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Marshmallows as a Substitution

March 20, 1986|MINNIE BERNARDINO | Times Staff Writer

Question: What is the correct substitution for using marshmallows in place of marshmallow creme?

Answer: Direct substitution of these two products is not possible, according to home economists of the consumer service department of Kraft Foods in Illinois. They have done extensive testing on this matter and found that although similar recipes using marshmallows and marshmallow creme exist, each vary in time, temperature and ingredient requirements.

Differences in formulation and manufacturing processes between the two items result in varying levels of sweetness and consistencies. Marshmallow creme has more moisture and is a sweeter product.

The consumer staff, however, will be happy to send recipes using these products. Typically requested are recipes for fudge and puffed rice cereal bars. Write to: Kraft Consumer Service, Kraft Court, Glenview , Ill. 60025. Be as specific as possible when requesting recipes.

Q: Help! Can you please reprint a conversion table on gram weights and the equivalent cup/spoon measures of commonly used cake or pastry ingredients? As far as I can remember this was published around the Christmas holidays in 1981. I have found this valuable when translating recipes in foreign cookbooks that use the metric system.

A: You might consider obtaining a scale for this purpose since the results turn out more accurately. However, we're more than glad to provide the chart once more. But we leave you to do the rest of the mathematics based on these proportions:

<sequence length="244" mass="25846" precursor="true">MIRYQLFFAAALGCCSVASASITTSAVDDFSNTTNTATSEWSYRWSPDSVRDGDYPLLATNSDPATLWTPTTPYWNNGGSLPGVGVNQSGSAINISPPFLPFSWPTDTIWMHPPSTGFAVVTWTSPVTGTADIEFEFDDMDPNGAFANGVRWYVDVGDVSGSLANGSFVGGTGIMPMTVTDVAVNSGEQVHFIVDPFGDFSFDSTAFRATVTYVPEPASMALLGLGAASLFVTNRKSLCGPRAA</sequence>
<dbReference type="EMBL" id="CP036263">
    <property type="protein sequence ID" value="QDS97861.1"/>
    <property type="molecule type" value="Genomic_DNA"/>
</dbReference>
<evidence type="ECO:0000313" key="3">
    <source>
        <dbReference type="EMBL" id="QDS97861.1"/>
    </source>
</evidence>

1 cup all-purpose flour, unsifted.......126 grams

1 cup sifted all-purpose flour..........110 grams

1 cup cake flour, unsifted..............112 grams

1 cup sifted cake flour.................100 grams

1 cup powdered sugar (varies)...........176 grams

1 cup brown sugar.......................220 grams

1 tablespoon butter......................15 grams

1 tablespoon shortening..................15 grams

1 teaspoon baking powder..................3 grams

1 teaspoon baking soda....................3 grams

1 teaspoon salt...........................5 grams

1 teaspoon ground cinnamon, cloves, allspice,

nutmeg, mace, etc..............................2 grams

1 tablespoon powdered cocoa...............6 grams

1 tablespoon arrowroot....................8 grams

1 cup coarsely chopped walnuts..........114 grams

1 cup raisins...........................151 grams

Q: Is it a taboo to buy and serve mushrooms that are open?

A: Mushroom growers say that the choice of whether to get mushrooms with open or closed veils (the thin membranes under the caps covering the gills) is a matter of personal taste. Closed veil mushrooms are crunchier and delicately flavored, whereas open veil mushrooms are known to have a more robust flavor.

Open veil mushrooms also are sometimes called European-style mushrooms because they are preferred by European chefs. Since the veils disappear later after harvest, people associate open veil mushrooms with maturity and poorer quality. As a general rule, avoid mushrooms that are dark, wrinkled, slimy and bruised rather than judging by the presence of the veil.

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